Gov. Pawlenty has ordered state agencies to do an inventory of payments to see if they can cut back in case the state runs out of cash. Pawlenty made the announcement after he met with his cabinet to discuss the state's financial picture.
The action comes as the governor and state lawmakers are battling over the best way to balance the state's budget in light of this week's Supreme Court ruling that could add billions of dollars to the state budget deficit.
One day after his spokesman suggested a partial government shutdown may be needed to manage the state's cash flow crunch, Pawlenty dialed back the rhetoric.
He now says he's only asking agency and department heads to identify areas where the state could delay or defer payments, and suggested certain items like health care grants could be held back for quite some time.
"If there are some programs that aren't required to get their money by summer, if they can get it in the fall or next winter, we'll delay as many of those payments as possible," said Pawlenty. "There may be some other payment obligations that can be shut off or diminished -- but that's what this process is about."
The Pawlenty administration has characterized the state's fiscal picture as an "imminent and severe cash flow crisis." Those comments were made after the state Supreme Court ruled that Pawlenty didn't have the authority to make cuts in June 2009 to erase a $2.7 billion budget deficit in the current two-year budget cycle, which ends June 30, 2011.
The ruling was narrowly scoped to a special diet program. But the concern is that school districts, cities and other groups could petition the court for the restoration of their cuts.
It hasn't happened yet, but Pawlenty says it will be a problem if it does. He again criticized the court for its decision, and urged the Legislature to ratify his unallotment cuts to solve the problem.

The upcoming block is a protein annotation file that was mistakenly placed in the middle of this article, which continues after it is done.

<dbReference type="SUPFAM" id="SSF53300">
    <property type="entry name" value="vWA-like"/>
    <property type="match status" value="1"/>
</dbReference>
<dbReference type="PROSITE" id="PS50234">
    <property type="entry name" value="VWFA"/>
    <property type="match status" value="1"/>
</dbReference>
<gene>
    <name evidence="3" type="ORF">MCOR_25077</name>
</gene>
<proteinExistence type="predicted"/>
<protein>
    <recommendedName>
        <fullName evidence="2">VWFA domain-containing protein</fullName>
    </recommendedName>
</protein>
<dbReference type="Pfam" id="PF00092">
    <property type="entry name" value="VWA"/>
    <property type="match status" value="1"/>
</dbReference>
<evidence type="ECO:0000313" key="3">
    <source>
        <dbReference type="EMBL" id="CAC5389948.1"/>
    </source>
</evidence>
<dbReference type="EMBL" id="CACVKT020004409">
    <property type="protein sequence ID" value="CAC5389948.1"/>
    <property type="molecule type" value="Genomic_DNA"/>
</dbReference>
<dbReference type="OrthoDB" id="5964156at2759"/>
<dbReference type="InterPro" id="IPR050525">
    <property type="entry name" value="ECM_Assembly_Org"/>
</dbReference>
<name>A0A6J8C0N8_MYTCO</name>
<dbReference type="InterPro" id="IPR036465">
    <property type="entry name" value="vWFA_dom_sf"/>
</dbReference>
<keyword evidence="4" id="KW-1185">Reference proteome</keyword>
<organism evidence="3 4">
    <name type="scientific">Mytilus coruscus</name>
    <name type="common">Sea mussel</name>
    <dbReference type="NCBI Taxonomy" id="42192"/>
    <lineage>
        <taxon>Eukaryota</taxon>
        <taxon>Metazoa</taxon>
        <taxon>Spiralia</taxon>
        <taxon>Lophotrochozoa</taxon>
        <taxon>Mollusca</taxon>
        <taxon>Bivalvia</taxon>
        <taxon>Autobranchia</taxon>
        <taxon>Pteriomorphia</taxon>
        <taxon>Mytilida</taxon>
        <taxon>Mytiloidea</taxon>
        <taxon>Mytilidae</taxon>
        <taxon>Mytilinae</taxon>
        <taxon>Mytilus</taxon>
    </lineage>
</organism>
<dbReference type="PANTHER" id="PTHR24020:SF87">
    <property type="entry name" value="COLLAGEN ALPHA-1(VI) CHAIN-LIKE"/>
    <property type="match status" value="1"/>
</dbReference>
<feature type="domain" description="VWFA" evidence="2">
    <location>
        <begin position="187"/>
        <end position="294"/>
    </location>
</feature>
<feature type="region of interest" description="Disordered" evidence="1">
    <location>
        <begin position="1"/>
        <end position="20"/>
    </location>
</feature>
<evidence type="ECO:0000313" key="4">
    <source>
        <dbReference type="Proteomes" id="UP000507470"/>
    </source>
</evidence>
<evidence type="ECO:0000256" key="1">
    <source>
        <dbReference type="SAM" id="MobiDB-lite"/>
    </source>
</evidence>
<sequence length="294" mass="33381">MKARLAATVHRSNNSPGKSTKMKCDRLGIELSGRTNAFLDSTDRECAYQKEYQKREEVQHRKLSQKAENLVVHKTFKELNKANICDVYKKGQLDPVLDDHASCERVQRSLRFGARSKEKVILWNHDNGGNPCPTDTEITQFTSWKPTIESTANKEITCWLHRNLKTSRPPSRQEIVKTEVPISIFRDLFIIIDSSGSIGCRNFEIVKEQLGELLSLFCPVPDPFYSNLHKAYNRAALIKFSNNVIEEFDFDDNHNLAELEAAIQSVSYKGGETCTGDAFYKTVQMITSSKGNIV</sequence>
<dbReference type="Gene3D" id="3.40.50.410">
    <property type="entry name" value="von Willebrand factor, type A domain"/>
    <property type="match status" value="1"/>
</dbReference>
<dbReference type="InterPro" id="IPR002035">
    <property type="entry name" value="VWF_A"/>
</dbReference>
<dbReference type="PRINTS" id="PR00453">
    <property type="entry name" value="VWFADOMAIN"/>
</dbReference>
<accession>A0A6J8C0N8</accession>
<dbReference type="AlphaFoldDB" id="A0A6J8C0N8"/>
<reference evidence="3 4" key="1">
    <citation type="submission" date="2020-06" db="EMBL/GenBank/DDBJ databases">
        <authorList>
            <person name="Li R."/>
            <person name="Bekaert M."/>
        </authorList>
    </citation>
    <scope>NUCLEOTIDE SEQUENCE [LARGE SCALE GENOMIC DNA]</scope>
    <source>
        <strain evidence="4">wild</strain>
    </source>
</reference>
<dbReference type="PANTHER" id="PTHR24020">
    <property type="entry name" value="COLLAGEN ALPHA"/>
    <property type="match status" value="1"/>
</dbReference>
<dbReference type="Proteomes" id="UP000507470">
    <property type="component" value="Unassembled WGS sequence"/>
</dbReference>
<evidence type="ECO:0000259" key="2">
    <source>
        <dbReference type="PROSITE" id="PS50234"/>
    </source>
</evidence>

"Because of the court's order, we don't have the money to meet all of the obligations. So the Legislature has to come up with a plan that I can sign that will reduce spending, so that the budget is back in balance," said Pawlenty.
The House did as Pawlenty asked, and brought his original unallotment plan to the floor for a vote during Friday's session.
"If there is the support to do this, we'll get closer to balancing the state budget moving forward," said DFL House Majority Leader Tony Sertich. "If there's not support in the Legislature to move forward with this proposal, we'll have to find a new proposal."
The House overwhelmingly defeated the measure 105-27. DFL House Speaker Margaret Anderson Kelliher said House Democrats will propose a budget plan that includes a school payment shift, budget cuts and unspecified revenue or tax increases. She said specifics will be released as early as Monday.
Pawlenty and Republicans in the Legislature say they remain opposed to a tax increase. Republican Senate Minority Leader Dave Senjem predicts a budget standstill if Democrats insist on raising taxes.
"If that is the approach, and they continue to cling to that approach, I think we're going to be here beyond May 17th -- or at least we're going to be coming back," said Senjem, referring to the day the Legislature is required to end its session.
Democrats also question whether Pawlenty has the ability to withhold or delay payments -- especially because he signed the spending bills into law last year. Pawlenty vetoed the DFL-backed tax bill that would have paid for the added spending.
DFL Senate Majority Leader Larry Pogemiller said the state's cash flow problems have less to do with the court ruling and more to do with Pawlenty's financial management.
"I do not believe a successful strategy is to try to leverage everybody with some doomsday scenario. I don't think gets you where you need to go," said Pogemiller. "I think we need a balanced bipartisan legislative/gubernatorial solution to get us through to next year, when I think there will be a new governor who will be willing to make the tough decisions."
Pawlenty and lawmakers have less than two weeks to reach a budget deal before the constitutional deadline for the Legislature to adjourn. Pawlenty said it's possible that he'll call lawmakers back for a special session if they can't reach a deal.